“Covid diplomacy” with North Korea will need to start with support for a large-scale testing program, significant upgrades in treatment capacity, and access to Covid-19 vaccines while ensuring vulnerable populations outside the major cities are not left out.

The current international and US sanctions regime on North Korea, with its layers of approvals for humanitarian exemptions, was designed for “normal” times and fails at handling the science-based approach required during a global public health emergency. In June 2020, the UN special rapporteur on human rights in the DPRK, who reports to the UN Human Rights Council, urged sanctions relief to ensure food supplies. He emphasized the detrimental impact of sanctions on the fulfillment of basic economic and social rights. Medical supplies would certainly be a logical addition.
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Any major changes to the sanctions regime will need the US to agree.

International health security cooperation with North Korea requires the following changes: A functional banking channel to transfer funds for humanitarian work, which is lacking at the moment. A general waiver for humanitarian organizations to deliver supplies — currently, the exemptions are sought for each shipment and approved on a case-by-case basis. Ending the US travel ban — presently, US humanitarian workers are required to apply for special validation passports for each trip to the DPRK. And a rollback of the parts of the sanctions with the greatest impact on humanitarian conditions and civilian economy, such as the cap on refined fuel imports and ban on exports. All of these items require US agreement or action.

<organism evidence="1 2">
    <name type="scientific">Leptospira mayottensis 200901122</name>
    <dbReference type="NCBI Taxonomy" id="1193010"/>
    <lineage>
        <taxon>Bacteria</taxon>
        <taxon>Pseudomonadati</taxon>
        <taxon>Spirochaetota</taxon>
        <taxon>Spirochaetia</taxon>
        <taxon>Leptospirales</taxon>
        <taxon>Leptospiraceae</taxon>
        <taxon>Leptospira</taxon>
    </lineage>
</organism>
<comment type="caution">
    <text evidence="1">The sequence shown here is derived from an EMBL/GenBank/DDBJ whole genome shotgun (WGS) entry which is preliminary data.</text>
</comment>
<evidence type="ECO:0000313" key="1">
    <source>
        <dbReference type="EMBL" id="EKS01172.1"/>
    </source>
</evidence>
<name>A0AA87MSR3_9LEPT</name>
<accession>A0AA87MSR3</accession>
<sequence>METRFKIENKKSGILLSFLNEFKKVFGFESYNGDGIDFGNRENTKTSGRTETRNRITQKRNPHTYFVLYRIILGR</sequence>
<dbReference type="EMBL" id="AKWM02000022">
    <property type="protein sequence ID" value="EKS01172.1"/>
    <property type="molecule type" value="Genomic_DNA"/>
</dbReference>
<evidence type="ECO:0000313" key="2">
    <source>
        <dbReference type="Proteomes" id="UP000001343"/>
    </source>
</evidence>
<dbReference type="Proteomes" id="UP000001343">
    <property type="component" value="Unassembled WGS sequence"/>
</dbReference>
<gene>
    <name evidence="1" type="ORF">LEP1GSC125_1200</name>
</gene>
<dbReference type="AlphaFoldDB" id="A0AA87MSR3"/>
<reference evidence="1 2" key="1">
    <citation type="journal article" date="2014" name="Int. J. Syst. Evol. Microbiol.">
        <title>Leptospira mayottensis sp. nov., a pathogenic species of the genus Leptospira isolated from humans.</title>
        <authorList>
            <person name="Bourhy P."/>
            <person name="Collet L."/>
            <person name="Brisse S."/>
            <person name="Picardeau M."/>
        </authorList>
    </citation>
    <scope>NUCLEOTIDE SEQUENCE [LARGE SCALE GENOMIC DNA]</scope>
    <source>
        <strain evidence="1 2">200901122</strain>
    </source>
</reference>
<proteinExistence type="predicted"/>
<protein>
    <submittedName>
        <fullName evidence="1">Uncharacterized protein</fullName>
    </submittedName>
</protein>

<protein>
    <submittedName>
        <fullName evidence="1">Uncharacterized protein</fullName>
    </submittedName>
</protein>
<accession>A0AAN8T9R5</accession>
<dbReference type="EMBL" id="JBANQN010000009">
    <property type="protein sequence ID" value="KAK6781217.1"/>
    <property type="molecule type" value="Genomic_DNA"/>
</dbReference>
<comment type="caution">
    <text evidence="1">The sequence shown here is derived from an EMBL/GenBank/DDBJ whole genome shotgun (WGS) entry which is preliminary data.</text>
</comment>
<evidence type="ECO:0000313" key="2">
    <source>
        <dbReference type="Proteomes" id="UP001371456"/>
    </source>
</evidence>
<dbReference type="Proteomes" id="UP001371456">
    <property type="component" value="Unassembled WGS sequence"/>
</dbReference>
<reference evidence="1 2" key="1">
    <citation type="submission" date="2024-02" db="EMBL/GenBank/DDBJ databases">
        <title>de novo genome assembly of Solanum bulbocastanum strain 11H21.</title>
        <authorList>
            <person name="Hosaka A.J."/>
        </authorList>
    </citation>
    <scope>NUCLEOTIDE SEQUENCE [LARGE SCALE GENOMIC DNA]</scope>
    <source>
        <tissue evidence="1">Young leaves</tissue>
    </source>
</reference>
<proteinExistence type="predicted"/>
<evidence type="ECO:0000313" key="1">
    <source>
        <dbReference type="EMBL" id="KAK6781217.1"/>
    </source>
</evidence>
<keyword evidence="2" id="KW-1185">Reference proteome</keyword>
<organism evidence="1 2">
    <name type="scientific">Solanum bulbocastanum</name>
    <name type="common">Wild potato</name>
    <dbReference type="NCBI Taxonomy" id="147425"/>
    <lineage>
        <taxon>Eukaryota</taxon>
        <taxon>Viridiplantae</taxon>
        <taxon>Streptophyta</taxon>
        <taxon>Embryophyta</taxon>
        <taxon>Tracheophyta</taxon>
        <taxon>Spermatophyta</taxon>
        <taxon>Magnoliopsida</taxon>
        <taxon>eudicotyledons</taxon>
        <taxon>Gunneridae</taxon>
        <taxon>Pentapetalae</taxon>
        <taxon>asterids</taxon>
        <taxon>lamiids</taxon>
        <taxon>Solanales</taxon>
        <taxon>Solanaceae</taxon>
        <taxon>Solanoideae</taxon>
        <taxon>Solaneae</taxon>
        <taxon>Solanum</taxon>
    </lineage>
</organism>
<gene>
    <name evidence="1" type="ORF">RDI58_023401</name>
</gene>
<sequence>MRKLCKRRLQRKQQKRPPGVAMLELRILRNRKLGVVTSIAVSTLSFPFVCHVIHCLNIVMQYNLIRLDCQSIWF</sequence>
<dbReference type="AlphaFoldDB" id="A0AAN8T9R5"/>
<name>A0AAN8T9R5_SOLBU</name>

Why might North Korea respond favorably? First, it has a long-standing cooperative relationship with Gavi, the Global Vaccine alliance, and has cofinanced and implemented nationwide vaccine programs successfully in the past. Pyongyang is familiar with the procedures and expectations of Gavi, including cofinancing. North Korea is eligible for Gavi’s Covid-19 vaccine program (COVAX) and will not want to be left out. The Biden administration might earn some sorely needed good will from the international community by participating in Gavi-COVAX and donating vaccines, when available, along with the 87 countries who already committed as of November 2020.

With the promise of medical supplies, vaccines, and humanitarian sanctions relief, Pyongyang might begin to work with external aid organizations and reopen the country to essential travel and cargo. These highly professional and experienced organizations operate under an accountability framework that makes transparency and access paramount.

A multilateral cooperation strategy with North Korea would reflect a renewal of US international vision and principled engagement by tending to the most needy in an enemy country and by supporting a valued ally’s proposal for the Northeast Asia Cooperation Initiative for Infectious Disease Control and Public Health. South Korean president Moon Jae-in introduced it at the UN General Assembly (virtual) in September 2020, whereby North Korea would be invited to participate as a member along with South Korea, Japan, China, Japan, and Mongolia.

Many in the world are awaiting a threat reduction from Covid-19 and nuclear conflict. Diplomacy based on the promotion of health security could help advance both.